I liked the flashbacks to vampire history. I wish there had been more of that.

The bad:

1. Vampires still purr.

"You can always run later," Edward purred.

2. Edward's still totally condescending toward Bella.

And then his fingers were on mine, holding them still.
"Are we a little impatient today?" he murmured.

"Bella." He rolled his eyes. "You aren't exactly the best judge of what is or isn't dangerous."

3. Bella still adores Edward beyond anything anyone could possibly deserve. He's the whole point to her life. Without him, she's nothing. When he's out of the room she just wanders aimlessly, not knowing what to do with herself. Everything and everyone else in her life comes a very distant second to him.

On seeing them together, Bella's mother tells Bella:

"I wish you could see how you move around him. ...You orient yourself around him without even thinking about it. When he moves, even a little bit, you adjust your position at the same time. Like magnets...or gravity. You're like a...satellite, or something."

Bella's mom, who's been presented as flighty and rather air-headed, is smart enough to be concerned about this. Bella, who claims to be the practical, sensible one, sees nothing wrong with this at all.

4. Stephenie Meyer is still abusing punctuation. See ellipses in above quote, which show us that Bella's mom talks just like Captain Kirk. So, apparently, does Jacob:

"Well...I was wondering...do you...y'know, kiss him?"

"You said a few weeks....When, exactly...?"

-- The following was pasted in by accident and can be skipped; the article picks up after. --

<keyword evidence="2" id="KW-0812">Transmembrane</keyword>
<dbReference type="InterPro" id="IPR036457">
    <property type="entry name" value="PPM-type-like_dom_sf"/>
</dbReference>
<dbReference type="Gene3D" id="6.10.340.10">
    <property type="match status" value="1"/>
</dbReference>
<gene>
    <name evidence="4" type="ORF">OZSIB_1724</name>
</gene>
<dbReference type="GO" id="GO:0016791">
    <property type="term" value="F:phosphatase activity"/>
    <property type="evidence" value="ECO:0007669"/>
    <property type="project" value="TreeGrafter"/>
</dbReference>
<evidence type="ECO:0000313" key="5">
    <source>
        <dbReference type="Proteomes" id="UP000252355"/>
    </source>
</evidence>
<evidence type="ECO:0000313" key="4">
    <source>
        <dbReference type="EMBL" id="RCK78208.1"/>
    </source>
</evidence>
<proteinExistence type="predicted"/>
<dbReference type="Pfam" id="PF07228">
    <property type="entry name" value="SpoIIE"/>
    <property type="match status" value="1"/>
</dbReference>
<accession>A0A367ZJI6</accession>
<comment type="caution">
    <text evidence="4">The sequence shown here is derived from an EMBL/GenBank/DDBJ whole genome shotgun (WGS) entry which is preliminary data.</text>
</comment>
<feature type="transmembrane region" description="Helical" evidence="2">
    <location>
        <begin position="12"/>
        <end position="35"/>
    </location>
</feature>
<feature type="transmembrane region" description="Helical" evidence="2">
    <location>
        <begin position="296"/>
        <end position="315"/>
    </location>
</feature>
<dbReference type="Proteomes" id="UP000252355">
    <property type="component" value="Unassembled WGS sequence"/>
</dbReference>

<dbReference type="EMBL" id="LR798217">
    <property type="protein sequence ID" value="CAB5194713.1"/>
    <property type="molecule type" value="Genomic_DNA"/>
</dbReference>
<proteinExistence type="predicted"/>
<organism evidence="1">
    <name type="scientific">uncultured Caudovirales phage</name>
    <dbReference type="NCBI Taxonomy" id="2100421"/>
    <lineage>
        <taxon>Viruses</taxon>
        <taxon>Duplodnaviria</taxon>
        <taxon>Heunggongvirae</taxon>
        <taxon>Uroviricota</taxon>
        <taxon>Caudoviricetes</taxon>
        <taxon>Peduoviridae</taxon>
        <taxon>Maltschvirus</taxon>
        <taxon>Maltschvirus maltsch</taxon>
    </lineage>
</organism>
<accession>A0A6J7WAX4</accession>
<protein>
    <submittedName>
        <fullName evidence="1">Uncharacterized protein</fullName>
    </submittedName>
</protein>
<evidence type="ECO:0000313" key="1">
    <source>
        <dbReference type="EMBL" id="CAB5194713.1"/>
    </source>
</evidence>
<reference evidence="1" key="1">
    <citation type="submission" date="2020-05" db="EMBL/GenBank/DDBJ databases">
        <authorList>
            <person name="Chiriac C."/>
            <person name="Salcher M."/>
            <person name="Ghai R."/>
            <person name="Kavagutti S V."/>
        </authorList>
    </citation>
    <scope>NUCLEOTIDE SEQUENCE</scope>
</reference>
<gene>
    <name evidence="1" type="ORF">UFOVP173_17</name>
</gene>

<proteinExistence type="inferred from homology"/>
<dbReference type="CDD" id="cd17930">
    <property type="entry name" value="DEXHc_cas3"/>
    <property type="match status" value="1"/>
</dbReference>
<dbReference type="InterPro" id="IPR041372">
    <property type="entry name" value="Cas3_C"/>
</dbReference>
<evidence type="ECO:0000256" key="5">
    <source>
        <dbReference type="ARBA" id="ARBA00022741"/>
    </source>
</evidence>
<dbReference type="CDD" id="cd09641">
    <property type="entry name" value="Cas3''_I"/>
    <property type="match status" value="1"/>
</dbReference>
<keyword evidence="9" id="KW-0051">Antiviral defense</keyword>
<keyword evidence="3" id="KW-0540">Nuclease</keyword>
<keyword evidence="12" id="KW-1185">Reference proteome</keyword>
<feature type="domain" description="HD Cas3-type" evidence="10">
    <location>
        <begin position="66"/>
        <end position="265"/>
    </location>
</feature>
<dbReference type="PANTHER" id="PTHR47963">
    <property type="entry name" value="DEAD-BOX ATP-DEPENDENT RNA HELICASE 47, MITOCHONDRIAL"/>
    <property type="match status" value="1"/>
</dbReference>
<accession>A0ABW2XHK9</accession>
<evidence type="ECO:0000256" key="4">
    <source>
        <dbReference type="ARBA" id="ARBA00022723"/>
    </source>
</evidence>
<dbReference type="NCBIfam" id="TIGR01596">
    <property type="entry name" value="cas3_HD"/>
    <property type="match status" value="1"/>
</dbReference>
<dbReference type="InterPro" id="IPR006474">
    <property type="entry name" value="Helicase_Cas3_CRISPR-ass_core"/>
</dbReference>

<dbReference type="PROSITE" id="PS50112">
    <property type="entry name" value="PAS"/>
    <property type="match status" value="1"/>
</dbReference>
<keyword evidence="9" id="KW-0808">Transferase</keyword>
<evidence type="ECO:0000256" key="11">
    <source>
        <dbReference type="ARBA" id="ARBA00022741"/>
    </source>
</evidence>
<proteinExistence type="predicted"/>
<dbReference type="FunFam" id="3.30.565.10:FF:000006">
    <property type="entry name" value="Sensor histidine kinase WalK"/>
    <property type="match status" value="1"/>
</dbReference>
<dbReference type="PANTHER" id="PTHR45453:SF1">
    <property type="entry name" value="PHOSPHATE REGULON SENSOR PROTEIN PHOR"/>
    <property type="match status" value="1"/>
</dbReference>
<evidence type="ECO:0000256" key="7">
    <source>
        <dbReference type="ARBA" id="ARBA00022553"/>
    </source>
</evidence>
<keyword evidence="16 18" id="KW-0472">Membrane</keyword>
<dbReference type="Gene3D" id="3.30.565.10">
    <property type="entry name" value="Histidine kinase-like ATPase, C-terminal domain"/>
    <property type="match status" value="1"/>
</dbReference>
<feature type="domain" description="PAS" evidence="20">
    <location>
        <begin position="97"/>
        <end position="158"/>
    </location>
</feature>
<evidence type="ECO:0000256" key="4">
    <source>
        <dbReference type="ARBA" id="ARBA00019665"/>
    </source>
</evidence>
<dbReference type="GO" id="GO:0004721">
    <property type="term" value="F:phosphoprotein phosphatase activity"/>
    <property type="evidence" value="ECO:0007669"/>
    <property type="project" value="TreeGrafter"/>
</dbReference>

Whoops – so does Alice, and she's my favorite character in the series:

"The timing of it was too perfect....This visitor was so careful to make no contact. Almost like he or she knew that I would see...."

Oh, and let's not forget my old favorite: ellipses with commas at the end!

"Jake...," I started to whine.

"Dad...," I moaned

And speaking of forcing punctuation into unnatural positions, dashes are shoved behind commas:

"What --," I started to ask.

Question marks are forced to make out with exclamation points:

I took another deep breath. "Don't worry?! You sliced your hand open!"

And I know this doesn't have anything to do with punctuation, but Stephenie Meyer is still having trouble with the same verb she abused in the first Twilight novel:

My heart, racing already, spluttered frantically.

(It totally didn't.)

The ugly:

1. In the name of "protecting" her, Edward doesn't tell Bella about threats to her own life. He insists that he and his family are able to save her from any harm, so there's no need for her to worry her little head about anything:

"You don't think Bella has a right to know?" Jacob challenged. "It's her life."

"Why should she be frightened when she was never in danger?"

"Better frightened than lied to."

As always, Edward doesn't seem to realize how patronizing he's being. Would he put up with someone "protecting" him by keeping him in the dark? Of course not. He'd hate it. Anyone would. But he refuses to put himself in her shoes. Instead, he grants himself unlimited power to make decisions on her behalf and for her own good.